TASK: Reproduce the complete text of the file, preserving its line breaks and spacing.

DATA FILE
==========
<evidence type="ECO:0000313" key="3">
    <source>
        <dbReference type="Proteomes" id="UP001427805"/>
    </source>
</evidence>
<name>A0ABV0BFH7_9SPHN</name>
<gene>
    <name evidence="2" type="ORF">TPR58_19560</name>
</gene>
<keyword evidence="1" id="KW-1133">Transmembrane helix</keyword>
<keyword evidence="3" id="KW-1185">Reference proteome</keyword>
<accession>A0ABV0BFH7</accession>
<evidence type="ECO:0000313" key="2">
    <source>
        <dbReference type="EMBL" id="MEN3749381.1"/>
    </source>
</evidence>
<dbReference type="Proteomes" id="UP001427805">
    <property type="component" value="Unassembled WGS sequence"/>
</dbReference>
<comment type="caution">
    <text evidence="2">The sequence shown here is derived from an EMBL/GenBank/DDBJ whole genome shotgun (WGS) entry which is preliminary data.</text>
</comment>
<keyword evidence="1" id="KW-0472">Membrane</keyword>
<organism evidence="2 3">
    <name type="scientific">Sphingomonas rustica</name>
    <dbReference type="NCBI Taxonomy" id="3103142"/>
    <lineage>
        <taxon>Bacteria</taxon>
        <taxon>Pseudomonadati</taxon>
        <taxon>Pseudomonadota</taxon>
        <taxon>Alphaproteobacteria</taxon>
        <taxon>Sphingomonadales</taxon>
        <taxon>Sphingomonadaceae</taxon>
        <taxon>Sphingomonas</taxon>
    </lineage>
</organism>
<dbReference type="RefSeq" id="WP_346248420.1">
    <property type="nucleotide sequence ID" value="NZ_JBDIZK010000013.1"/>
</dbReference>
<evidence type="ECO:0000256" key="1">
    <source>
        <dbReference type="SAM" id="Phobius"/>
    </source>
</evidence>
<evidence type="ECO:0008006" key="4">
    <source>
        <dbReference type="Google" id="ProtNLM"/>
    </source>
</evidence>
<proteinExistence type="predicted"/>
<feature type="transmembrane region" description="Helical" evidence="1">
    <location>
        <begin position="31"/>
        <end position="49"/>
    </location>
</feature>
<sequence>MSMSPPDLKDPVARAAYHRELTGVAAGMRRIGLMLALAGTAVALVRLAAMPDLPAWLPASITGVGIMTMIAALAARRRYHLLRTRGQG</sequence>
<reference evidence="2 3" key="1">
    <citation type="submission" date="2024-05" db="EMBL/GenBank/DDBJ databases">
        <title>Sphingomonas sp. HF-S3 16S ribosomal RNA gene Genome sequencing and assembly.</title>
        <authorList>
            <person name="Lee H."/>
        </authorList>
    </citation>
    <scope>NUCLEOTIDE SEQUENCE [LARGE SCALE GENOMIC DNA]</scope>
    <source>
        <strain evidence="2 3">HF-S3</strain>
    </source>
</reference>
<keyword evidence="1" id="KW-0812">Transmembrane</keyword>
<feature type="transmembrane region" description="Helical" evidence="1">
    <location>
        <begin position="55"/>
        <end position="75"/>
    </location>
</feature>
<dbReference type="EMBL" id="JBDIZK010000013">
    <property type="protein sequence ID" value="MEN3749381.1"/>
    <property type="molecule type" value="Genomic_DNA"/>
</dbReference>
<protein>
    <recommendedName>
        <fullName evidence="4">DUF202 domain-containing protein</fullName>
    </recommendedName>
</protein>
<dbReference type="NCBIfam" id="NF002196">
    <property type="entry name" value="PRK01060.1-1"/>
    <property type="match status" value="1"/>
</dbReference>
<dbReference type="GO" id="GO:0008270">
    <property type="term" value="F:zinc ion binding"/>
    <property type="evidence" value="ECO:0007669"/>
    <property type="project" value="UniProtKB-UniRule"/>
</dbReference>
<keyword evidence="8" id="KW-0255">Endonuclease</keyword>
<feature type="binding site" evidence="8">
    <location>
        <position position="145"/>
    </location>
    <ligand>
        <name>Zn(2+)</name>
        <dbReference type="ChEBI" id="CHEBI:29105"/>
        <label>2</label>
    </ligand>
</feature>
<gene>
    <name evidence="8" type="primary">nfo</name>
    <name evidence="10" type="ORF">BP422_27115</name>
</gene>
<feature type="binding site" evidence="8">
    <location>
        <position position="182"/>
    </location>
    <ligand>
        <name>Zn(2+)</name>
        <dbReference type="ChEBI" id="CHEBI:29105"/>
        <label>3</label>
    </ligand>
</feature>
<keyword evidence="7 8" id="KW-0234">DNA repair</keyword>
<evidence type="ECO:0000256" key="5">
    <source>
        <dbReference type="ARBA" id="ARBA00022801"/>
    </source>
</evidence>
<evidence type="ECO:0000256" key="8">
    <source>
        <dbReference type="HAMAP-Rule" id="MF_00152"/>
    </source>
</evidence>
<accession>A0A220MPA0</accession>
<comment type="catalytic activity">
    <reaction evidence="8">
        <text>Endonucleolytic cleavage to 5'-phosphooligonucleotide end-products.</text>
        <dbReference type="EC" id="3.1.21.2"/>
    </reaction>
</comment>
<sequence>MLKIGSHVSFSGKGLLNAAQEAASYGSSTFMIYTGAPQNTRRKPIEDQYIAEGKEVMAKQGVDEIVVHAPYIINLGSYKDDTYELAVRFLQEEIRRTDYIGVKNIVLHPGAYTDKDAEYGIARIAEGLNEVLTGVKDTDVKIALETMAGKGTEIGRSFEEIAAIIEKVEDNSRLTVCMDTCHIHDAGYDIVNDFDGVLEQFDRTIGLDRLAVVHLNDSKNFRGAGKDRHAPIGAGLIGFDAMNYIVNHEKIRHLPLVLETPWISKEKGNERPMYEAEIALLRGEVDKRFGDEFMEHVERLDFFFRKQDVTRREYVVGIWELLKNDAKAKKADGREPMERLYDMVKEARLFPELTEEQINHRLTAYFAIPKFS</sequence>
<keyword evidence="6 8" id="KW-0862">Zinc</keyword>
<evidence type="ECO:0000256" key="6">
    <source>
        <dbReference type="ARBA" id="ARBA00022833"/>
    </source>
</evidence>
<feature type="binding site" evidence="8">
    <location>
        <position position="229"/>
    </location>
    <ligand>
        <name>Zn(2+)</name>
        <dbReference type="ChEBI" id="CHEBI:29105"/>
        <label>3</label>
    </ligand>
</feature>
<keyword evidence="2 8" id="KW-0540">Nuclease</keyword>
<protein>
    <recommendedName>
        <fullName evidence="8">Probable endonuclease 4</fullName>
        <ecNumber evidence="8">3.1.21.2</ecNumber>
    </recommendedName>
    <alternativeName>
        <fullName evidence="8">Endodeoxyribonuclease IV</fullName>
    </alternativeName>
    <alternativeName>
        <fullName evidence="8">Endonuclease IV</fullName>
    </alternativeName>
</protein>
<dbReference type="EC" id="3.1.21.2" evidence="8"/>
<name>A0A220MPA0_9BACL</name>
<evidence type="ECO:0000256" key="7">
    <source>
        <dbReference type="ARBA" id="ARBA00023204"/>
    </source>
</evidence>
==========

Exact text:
<evidence type="ECO:0000313" key="3">
    <source>
        <dbReference type="Proteomes" id="UP001427805"/>
    </source>
</evidence>
<name>A0ABV0BFH7_9SPHN</name>
<gene>
    <name evidence="2" type="ORF">TPR58_19560</name>
</gene>
<keyword evidence="1" id="KW-1133">Transmembrane helix</keyword>
<keyword evidence="3" id="KW-1185">Reference proteome</keyword>
<accession>A0ABV0BFH7</accession>
<evidence type="ECO:0000313" key="2">
    <source>
        <dbReference type="EMBL" id="MEN3749381.1"/>
    </source>
</evidence>
<dbReference type="Proteomes" id="UP001427805">
    <property type="component" value="Unassembled WGS sequence"/>
</dbReference>
<comment type="caution">
    <text evidence="2">The sequence shown here is derived from an EMBL/GenBank/DDBJ whole genome shotgun (WGS) entry which is preliminary data.</text>
</comment>
<keyword evidence="1" id="KW-0472">Membrane</keyword>
<organism evidence="2 3">
    <name type="scientific">Sphingomonas rustica</name>
    <dbReference type="NCBI Taxonomy" id="3103142"/>
    <lineage>
        <taxon>Bacteria</taxon>
        <taxon>Pseudomonadati</taxon>
        <taxon>Pseudomonadota</taxon>
        <taxon>Alphaproteobacteria</taxon>
        <taxon>Sphingomonadales</taxon>
        <taxon>Sphingomonadaceae</taxon>
        <taxon>Sphingomonas</taxon>
    </lineage>
</organism>
<dbReference type="RefSeq" id="WP_346248420.1">
    <property type="nucleotide sequence ID" value="NZ_JBDIZK010000013.1"/>
</dbReference>
<evidence type="ECO:0000256" key="1">
    <source>
        <dbReference type="SAM" id="Phobius"/>
    </source>
</evidence>
<evidence type="ECO:0008006" key="4">
    <source>
        <dbReference type="Google" id="ProtNLM"/>
    </source>
</evidence>
<proteinExistence type="predicted"/>
<feature type="transmembrane region" description="Helical" evidence="1">
    <location>
        <begin position="31"/>
        <end position="49"/>
    </location>
</feature>
<sequence>MSMSPPDLKDPVARAAYHRELTGVAAGMRRIGLMLALAGTAVALVRLAAMPDLPAWLPASITGVGIMTMIAALAARRRYHLLRTRGQG</sequence>
<reference evidence="2 3" key="1">
    <citation type="submission" date="2024-05" db="EMBL/GenBank/DDBJ databases">
        <title>Sphingomonas sp. HF-S3 16S ribosomal RNA gene Genome sequencing and assembly.</title>
        <authorList>
            <person name="Lee H."/>
        </authorList>
    </citation>
    <scope>NUCLEOTIDE SEQUENCE [LARGE SCALE GENOMIC DNA]</scope>
    <source>
        <strain evidence="2 3">HF-S3</strain>
    </source>
</reference>
<keyword evidence="1" id="KW-0812">Transmembrane</keyword>
<feature type="transmembrane region" description="Helical" evidence="1">
    <location>
        <begin position="55"/>
        <end position="75"/>
    </location>
</feature>
<dbReference type="EMBL" id="JBDIZK010000013">
    <property type="protein sequence ID" value="MEN3749381.1"/>
    <property type="molecule type" value="Genomic_DNA"/>
</dbReference>
<protein>
    <recommendedName>
        <fullName evidence="4">DUF202 domain-containing protein</fullName>
    </recommendedName>
</protein>
<dbReference type="NCBIfam" id="NF002196">
    <property type="entry name" value="PRK01060.1-1"/>
    <property type="match status" value="1"/>
</dbReference>
<dbReference type="GO" id="GO:0008270">
    <property type="term" value="F:zinc ion binding"/>
    <property type="evidence" value="ECO:0007669"/>
    <property type="project" value="UniProtKB-UniRule"/>
</dbReference>
<keyword evidence="8" id="KW-0255">Endonuclease</keyword>
<feature type="binding site" evidence="8">
    <location>
        <position position="145"/>
    </location>
    <ligand>
        <name>Zn(2+)</name>
        <dbReference type="ChEBI" id="CHEBI:29105"/>
        <label>2</label>
    </ligand>
</feature>
<gene>
    <name evidence="8" type="primary">nfo</name>
    <name evidence="10" type="ORF">BP422_27115</name>
</gene>
<feature type="binding site" evidence="8">
    <location>
        <position position="182"/>
    </location>
    <ligand>
        <name>Zn(2+)</name>
        <dbReference type="ChEBI" id="CHEBI:29105"/>
        <label>3</label>
    </ligand>
</feature>
<keyword evidence="7 8" id="KW-0234">DNA repair</keyword>
<evidence type="ECO:0000256" key="5">
    <source>
        <dbReference type="ARBA" id="ARBA00022801"/>
    </source>
</evidence>
<evidence type="ECO:0000256" key="8">
    <source>
        <dbReference type="HAMAP-Rule" id="MF_00152"/>
    </source>
</evidence>
<accession>A0A220MPA0</accession>
<comment type="catalytic activity">
    <reaction evidence="8">
        <text>Endonucleolytic cleavage to 5'-phosphooligonucleotide end-products.</text>
        <dbReference type="EC" id="3.1.21.2"/>
    </reaction>
</comment>
<sequence>MLKIGSHVSFSGKGLLNAAQEAASYGSSTFMIYTGAPQNTRRKPIEDQYIAEGKEVMAKQGVDEIVVHAPYIINLGSYKDDTYELAVRFLQEEIRRTDYIGVKNIVLHPGAYTDKDAEYGIARIAEGLNEVLTGVKDTDVKIALETMAGKGTEIGRSFEEIAAIIEKVEDNSRLTVCMDTCHIHDAGYDIVNDFDGVLEQFDRTIGLDRLAVVHLNDSKNFRGAGKDRHAPIGAGLIGFDAMNYIVNHEKIRHLPLVLETPWISKEKGNERPMYEAEIALLRGEVDKRFGDEFMEHVERLDFFFRKQDVTRREYVVGIWELLKNDAKAKKADGREPMERLYDMVKEARLFPELTEEQINHRLTAYFAIPKFS</sequence>
<keyword evidence="6 8" id="KW-0862">Zinc</keyword>
<evidence type="ECO:0000256" key="6">
    <source>
        <dbReference type="ARBA" id="ARBA00022833"/>
    </source>
</evidence>
<feature type="binding site" evidence="8">
    <location>
        <position position="229"/>
    </location>
    <ligand>
        <name>Zn(2+)</name>
        <dbReference type="ChEBI" id="CHEBI:29105"/>
        <label>3</label>
    </ligand>
</feature>
<keyword evidence="2 8" id="KW-0540">Nuclease</keyword>
<protein>
    <recommendedName>
        <fullName evidence="8">Probable endonuclease 4</fullName>
        <ecNumber evidence="8">3.1.21.2</ecNumber>
    </recommendedName>
    <alternativeName>
        <fullName evidence="8">Endodeoxyribonuclease IV</fullName>
    </alternativeName>
    <alternativeName>
        <fullName evidence="8">Endonuclease IV</fullName>
    </alternativeName>
</protein>
<dbReference type="EC" id="3.1.21.2" evidence="8"/>
<name>A0A220MPA0_9BACL</name>
<evidence type="ECO:0000256" key="7">
    <source>
        <dbReference type="ARBA" id="ARBA00023204"/>
    </source>
</evidence>